Wednesday, November 15, 2017
The Immigrant Defense Project (IDP) released new statistics & trends detailing Immigration and Customs Enforcement (ICE) arrests and attempted arrests in courthouses across New York State from January 2017 to date. IDP compiled statistics from attorneys and advocates who work with immigrants and the family members of immigrants as part of their practice.
There have been 110 reports of ICE arrests and attempted arrests in courthouses this year, up from 11 reports in all of 2016. This nearly 900% increase from 2016 signifies a new era in aggressive ICE enforcement emboldened under the Trump administration.
“The exponential increase in ICE courthouse arrests reflects a dangerous new era in enforcement and immigrant rights violations,” said Lee Wang, Staff Attorney at IDP. “Immigrants seeking justice in the criminal, family, and civil courts should not have to fear for their freedom when doing so. The alarming ICE trends we’re seeing in New York undermine the safety and promise of sanctuary.”
“These arrests plague our clients in every borough and deter immigrants and others from seeking services offered by the court that should always be accessible,” said Tina Luongo, Attorney-In-Charge of the Criminal Defense Practice at The Legal Aid Society. “This report shows that courthouse arrests will only continue to proliferate under this Administration. We hope to work with Albany leaders and the Office of Court Administration next session on a legislative remedy that could address this injustice that’s now truly statewide.”
KEY STATISTICS & TRENDS: The majority of ICE courthouse arrests are taking place in NYC. Of the 110 reports, 78 of the incidents took place across all five counties of New York City. 67 were arrests; 11 were attempted arrests.
32 of the incidents took place in upstate New York and Long Island. These incidents were spread across 16 counties including Westchester, Nassau, Suffolk, Ulster, Columbia, Putnam, Rockland, Onondaga, Albany, Saratoga, Monroe. 30 were arrests; 2 were attempted arrests.
- Both documented and undocumented immigrants are being arrested. At least 15 of the immigrants targeted are documented. Of these, the vast majority are green card holders, while others are in the U.S. on valid visas.
- ICE has expanded arrests to target undocumented immigrants with NO prior criminal history. At least 20% of the immigrants ICE has targeted are undocumented with NO prior criminal history. In many of these cases, individuals were facing a first time arrest for a traffic violation. And in some cases, charges were dismissed, but ICE still proceeded with the arrest.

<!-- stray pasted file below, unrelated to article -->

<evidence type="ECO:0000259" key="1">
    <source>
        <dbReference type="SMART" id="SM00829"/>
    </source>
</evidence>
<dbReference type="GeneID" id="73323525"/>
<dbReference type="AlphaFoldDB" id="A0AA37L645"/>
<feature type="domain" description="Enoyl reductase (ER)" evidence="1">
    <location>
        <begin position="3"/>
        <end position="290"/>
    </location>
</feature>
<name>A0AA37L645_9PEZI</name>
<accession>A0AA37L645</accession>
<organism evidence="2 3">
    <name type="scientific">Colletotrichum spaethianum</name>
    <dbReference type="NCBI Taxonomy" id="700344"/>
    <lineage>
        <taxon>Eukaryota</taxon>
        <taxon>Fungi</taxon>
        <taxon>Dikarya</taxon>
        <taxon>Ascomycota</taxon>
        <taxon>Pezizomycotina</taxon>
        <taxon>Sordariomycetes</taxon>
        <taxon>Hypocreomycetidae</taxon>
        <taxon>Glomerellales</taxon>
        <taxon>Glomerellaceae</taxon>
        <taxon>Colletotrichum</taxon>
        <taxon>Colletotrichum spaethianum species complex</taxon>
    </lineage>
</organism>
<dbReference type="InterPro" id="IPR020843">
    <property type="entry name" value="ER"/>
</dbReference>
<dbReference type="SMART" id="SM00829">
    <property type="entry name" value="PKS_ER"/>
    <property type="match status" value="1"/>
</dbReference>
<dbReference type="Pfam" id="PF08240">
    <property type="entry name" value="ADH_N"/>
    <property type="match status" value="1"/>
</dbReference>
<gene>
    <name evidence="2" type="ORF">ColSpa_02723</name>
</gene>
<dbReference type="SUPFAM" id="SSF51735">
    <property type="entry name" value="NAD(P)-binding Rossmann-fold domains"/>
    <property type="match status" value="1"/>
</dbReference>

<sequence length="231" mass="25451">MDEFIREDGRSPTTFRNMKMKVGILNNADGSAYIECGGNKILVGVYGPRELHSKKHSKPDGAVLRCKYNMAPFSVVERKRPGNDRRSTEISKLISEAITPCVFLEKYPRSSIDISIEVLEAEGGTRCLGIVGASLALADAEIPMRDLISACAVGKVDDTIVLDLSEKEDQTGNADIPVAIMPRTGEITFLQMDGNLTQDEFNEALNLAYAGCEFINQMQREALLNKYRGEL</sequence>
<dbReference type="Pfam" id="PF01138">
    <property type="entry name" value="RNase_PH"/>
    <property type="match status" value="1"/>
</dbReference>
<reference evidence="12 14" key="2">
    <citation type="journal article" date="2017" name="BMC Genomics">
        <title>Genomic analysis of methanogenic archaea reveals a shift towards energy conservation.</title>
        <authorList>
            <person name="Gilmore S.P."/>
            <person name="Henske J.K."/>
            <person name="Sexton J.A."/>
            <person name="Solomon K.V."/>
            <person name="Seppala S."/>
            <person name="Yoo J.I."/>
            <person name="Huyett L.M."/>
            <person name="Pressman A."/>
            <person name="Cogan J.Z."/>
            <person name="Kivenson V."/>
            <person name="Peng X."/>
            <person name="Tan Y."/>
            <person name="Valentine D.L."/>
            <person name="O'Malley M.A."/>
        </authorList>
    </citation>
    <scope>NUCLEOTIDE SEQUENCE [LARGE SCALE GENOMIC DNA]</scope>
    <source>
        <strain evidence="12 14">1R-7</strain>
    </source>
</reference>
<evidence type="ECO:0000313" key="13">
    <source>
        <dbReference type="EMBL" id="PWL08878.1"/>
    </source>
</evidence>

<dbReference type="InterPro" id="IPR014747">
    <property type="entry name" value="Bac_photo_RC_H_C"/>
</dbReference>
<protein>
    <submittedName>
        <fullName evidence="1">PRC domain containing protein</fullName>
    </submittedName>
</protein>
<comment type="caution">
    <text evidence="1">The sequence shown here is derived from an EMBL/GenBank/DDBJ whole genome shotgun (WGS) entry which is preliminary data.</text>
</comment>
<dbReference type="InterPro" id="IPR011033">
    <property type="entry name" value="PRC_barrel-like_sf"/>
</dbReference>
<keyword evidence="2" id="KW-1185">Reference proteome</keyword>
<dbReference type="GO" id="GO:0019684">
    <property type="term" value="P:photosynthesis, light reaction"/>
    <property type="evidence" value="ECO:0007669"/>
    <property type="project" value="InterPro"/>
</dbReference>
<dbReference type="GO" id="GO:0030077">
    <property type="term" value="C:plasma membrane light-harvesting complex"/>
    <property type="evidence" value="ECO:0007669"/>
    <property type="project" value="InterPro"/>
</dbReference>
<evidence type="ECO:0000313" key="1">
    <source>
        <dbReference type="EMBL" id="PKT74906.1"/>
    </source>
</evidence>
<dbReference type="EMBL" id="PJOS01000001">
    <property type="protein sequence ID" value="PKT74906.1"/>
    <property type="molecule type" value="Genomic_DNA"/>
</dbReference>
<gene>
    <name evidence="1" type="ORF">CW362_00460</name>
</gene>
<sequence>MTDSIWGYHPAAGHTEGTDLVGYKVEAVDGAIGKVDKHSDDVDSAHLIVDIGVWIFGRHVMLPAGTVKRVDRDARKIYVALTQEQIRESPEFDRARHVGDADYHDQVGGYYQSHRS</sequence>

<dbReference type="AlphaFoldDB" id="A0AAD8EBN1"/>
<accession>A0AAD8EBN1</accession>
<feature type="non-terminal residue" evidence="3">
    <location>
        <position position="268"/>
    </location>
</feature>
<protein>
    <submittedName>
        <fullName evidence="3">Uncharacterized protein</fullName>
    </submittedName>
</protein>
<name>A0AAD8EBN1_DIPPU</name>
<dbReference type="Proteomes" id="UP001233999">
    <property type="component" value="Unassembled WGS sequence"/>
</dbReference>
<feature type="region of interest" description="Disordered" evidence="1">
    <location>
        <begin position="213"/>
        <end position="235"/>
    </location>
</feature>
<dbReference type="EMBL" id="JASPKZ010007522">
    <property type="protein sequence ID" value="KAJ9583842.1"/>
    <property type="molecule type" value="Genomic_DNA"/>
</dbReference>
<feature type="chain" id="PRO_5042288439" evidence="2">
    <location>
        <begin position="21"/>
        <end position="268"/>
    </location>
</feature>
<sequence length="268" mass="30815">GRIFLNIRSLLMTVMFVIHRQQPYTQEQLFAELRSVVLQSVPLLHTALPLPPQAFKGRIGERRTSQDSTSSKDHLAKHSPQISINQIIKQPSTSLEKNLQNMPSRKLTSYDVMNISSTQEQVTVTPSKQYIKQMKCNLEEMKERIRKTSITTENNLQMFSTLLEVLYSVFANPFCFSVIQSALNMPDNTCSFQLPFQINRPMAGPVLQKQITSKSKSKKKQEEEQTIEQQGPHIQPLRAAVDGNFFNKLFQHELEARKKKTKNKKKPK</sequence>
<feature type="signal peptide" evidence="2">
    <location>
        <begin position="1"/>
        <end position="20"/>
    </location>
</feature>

- Most immigrants were reporting to court on low-level offenses. The majority of individuals who were arrested while attending criminal court were appearing to face low-level offenses including misdemeanors and violations. In 8 cases, individuals had only received desk appearance tickets. In another 10 cases, individuals were charged with violations, which are petty offenses such as public drunkenness, that are not considered criminal.
- Immigrants are being arrested in a broad range of courts—including criminal courts, family courts, traffic courts, and specialized courts that are designed as rehabilitation programs. ICE has arrested immigrants twice in family courts, once at a child support hearing, and another at a visitation hearing. They have also targeted immigrants in Youth Parts (designed to help provide rehabilitation to teenagers) and Community Courts (designed around a restorative justice model that emphasizes rehabilitation).
- ICE has targeted immigrants in particularly vulnerable groups. Several of those arrested have documented mental health issues, and/or are survivors of family violence. ICE agents have also gone after immigrants in Human Trafficking Intervention Court, which is designed for victims of human trafficking who face prostitution-related charges.
- In some cases, court staff have facilitated ICE arrests. In at least a dozen incidents, employees of the Office of Court Administration have reportedly assisted ICE agents. Assistance has included notifying ICE agents of an immigrant’s presence in the courtroom, delaying the calling of a case to facilitate an arrest, and physically assisting an arrest.
Advocates across the country are working with state court justices and legislators to identify and implement solutions to address ICE’s reckless disregard for public safety and access to justice. Given the complex entanglement of the criminal justice system with federal immigration law and deportation policies, many sanctuary cities often inadvertently feed the President’s deportation machine. State and local officials need to stop federal immigration agents from using the U.S. court system to trap immigrants for arrest, detention, and deportation.
For more information, please visit the Immigrant Defense Project at ImmigrantDefenseProject.org.